Chances are that you’ve met a mother who has experienced the grief of miscarriage. As many as 1 in 4 pregnancies end in miscarriage, including me. It is all around us. Yet despite its high frequency of occurrence, people often have no idea how to respond or help a mother after miscarriage. Here are some tips to support a mother after miscarriage that I hope you can apply and share with others.
Let Her Grieve
Perhaps the biggest thing I can say is let her grieve. Just because the baby was early in pregnancy and formation does not mean that her pain and grief is any less real. To those observing from the outside, the expectation, excitement, and love was largely invisible, which makes the subsequent pain and heartbreak also invisible. But it is real. It is deep.
Some mothers may want to pick up the pieces and try to move on quickly. And if that’s how they wish to do it, then that is okay. For other mothers, it may be a longer process to get back on their feet. And that is okay too. The point is to let the mother grieve in her own way, and to let her know that it is natural to do so. Do not minimize her grief. This is the very best way to support a mother after miscarriage.
There is some misconception that a miscarriage doesn’t take a toll on the body. Mothers don’t usually stay at a hospital to rest or get any time off from work. But speaking from experience, the recovery from my miscarriage at 9.5weeks gestation was far worse than the recovery from either of my sons’ full-term births. (My daughter’s birth was harder than my miscarriage, but that’s another story.) It is painful and exhausting with completely imbalanced hormones. On top of this, while after pregnancy a mother has a precious baby to hold in her arms to soften the pain, with a miscarriage the pain is only a reminder of the devastating loss she has experienced.
So offer to keep her company if she desires it. Offer to watch her other children is she needs time to grieve and rest. Volunteer to clean her house. Bring a meal. Treat her as if she just had a baby; the only difference is that her baby isn’t with her anymore. It is really hard for me to watch people not support a mother after miscarriage when her grief and pain is so misunderstood.
Check In As Time Passes
The grief doesn’t fade quickly. Holidays and dates still bring back tidal waves of pain. The due date passing as a simple date on the calendar that no one else notices, because the baby is in heaven. The first Christmas passing without the sweet Christmas photos of the little one. Friends and family members announcing pregnancies and celebrating births. Each one is a date for a mother suffering loss to try and put a brave face on, while internally she may be shattered and struggling. The timeline to support a mother after miscarriage is not short.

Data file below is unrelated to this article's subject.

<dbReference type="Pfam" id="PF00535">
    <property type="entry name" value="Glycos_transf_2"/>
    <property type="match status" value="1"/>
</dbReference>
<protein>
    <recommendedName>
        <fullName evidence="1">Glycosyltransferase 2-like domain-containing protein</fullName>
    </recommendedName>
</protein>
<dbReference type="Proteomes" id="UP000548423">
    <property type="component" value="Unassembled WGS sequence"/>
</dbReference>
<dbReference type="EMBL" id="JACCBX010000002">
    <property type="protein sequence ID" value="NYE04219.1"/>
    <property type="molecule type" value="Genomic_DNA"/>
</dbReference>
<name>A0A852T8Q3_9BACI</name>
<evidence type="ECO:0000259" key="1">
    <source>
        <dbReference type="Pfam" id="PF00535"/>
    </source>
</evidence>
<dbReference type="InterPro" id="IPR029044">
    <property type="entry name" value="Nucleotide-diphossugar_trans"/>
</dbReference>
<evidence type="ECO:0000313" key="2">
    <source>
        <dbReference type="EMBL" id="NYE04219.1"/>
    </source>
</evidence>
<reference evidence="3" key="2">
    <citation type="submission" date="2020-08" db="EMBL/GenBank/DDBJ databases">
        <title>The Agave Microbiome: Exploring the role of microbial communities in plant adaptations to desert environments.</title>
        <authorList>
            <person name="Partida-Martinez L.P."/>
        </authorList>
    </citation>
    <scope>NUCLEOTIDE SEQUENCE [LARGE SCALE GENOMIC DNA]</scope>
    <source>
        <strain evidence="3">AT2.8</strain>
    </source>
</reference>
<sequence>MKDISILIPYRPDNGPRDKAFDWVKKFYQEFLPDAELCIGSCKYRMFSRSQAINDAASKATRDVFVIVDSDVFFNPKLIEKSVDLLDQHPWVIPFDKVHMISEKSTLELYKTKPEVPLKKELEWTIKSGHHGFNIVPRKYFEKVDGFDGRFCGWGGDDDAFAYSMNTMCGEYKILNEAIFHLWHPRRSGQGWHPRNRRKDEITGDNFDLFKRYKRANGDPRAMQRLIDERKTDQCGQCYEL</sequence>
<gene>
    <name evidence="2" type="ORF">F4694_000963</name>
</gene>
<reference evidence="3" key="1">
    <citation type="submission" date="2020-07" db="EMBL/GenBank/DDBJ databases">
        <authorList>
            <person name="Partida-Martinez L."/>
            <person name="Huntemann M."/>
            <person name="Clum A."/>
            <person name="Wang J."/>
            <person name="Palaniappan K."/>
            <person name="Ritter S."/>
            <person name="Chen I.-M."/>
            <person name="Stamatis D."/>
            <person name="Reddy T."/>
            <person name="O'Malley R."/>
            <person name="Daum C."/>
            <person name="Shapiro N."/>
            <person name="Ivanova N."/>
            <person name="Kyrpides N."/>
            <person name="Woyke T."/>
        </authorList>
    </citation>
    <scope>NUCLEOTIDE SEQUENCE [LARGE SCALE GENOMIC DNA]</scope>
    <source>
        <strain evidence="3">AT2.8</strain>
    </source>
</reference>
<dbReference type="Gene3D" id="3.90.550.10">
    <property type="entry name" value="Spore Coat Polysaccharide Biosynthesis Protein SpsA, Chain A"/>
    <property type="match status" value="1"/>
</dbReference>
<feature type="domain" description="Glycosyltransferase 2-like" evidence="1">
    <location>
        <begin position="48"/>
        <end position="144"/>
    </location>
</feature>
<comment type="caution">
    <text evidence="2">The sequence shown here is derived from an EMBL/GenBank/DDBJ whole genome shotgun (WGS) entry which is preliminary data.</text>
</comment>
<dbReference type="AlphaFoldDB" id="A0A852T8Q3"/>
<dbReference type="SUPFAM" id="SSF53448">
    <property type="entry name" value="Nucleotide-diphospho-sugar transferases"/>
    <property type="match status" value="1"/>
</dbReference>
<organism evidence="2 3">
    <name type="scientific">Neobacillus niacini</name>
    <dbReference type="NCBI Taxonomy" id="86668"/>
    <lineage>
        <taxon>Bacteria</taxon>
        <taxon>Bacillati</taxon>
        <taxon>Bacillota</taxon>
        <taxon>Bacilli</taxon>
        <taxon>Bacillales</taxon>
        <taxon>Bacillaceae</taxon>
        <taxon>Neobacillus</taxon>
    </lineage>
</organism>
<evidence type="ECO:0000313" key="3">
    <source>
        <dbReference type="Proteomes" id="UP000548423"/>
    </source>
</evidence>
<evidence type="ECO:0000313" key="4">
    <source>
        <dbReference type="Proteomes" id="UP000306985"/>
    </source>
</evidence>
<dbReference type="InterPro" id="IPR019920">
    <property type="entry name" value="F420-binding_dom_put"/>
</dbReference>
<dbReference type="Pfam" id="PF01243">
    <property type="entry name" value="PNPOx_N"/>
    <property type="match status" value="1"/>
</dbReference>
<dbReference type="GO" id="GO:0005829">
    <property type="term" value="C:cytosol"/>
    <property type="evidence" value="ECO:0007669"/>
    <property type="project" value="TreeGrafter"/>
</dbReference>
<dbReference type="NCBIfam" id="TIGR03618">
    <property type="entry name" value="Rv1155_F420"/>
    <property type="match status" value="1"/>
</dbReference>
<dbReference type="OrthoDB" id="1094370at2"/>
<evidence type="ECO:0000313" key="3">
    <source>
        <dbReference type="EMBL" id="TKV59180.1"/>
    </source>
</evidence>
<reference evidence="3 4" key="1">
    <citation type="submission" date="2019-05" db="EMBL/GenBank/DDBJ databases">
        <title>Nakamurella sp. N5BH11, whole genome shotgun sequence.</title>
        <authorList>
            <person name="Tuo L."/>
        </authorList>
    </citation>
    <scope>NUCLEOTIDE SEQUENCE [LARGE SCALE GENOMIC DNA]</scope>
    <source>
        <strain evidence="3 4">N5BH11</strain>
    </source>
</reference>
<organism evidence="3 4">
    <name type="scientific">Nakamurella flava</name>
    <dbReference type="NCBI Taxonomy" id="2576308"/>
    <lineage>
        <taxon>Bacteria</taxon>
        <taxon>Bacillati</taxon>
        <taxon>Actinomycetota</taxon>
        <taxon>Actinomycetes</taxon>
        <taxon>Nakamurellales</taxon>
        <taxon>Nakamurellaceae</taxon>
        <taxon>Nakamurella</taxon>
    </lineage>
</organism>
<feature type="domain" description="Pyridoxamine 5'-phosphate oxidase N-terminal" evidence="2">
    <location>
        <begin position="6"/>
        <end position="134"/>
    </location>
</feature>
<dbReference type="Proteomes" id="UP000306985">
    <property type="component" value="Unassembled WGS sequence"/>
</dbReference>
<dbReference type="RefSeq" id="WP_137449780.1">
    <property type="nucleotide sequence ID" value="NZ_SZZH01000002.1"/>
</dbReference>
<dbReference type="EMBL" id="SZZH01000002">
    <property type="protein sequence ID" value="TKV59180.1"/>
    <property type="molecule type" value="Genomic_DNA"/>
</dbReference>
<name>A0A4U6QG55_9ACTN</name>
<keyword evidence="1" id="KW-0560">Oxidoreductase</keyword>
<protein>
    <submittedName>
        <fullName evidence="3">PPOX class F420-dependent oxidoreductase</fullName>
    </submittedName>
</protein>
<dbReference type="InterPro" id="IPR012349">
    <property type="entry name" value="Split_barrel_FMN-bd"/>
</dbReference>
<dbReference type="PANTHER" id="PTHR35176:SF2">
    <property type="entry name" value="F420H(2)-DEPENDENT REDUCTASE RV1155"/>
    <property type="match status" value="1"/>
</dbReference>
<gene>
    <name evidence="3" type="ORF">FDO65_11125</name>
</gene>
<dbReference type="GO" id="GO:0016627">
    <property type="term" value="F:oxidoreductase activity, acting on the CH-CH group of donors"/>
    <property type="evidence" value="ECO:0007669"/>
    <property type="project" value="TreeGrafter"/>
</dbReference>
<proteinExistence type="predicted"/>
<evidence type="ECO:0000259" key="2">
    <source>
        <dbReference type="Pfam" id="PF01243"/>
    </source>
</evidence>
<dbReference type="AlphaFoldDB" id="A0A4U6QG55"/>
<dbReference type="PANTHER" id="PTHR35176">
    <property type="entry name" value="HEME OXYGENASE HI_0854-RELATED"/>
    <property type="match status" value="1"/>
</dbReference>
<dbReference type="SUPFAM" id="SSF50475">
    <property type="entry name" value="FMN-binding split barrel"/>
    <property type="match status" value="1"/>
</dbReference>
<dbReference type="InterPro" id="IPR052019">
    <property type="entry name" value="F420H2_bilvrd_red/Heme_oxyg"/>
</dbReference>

Check in and ask how she is doing – 2 months later. 6 months later. 1 year later. Even 5 years later. Grief changes. While the pain might not be as intense at 6 months, it may be gut wrenching hard at 1 year.
Act Like Her Baby Was Real
Just because you never saw the baby doesn’t make that baby less real. The baby was real. If the parents chose to name the baby, then use the baby’s name. If the baby did not have a name, then still refer to it as a baby. Do not ignore it or try to lessen its value.
Ask Her What She Needs and Be There
Do not assume. She may need something completely different than what I wrote here. Every mother processes grief and pain differently. The most important aspect of miscarriage support is that you don’t ignore the loss, and you support her in a way that she needs. So ask her. Let her know you are there for her if she needs to talk, cry, or be silent, or needs a hand with day to day life for a while. Bring her emotional support items. The loss is real and the grief is real. But the journey to recovery will be different. We simply need to be the friends that will walk that path with her. If you have any questions on supporting someone after miscarriage, or if you are dealing with a loss yourself, please feel free to contact me. I’d be happy to talk.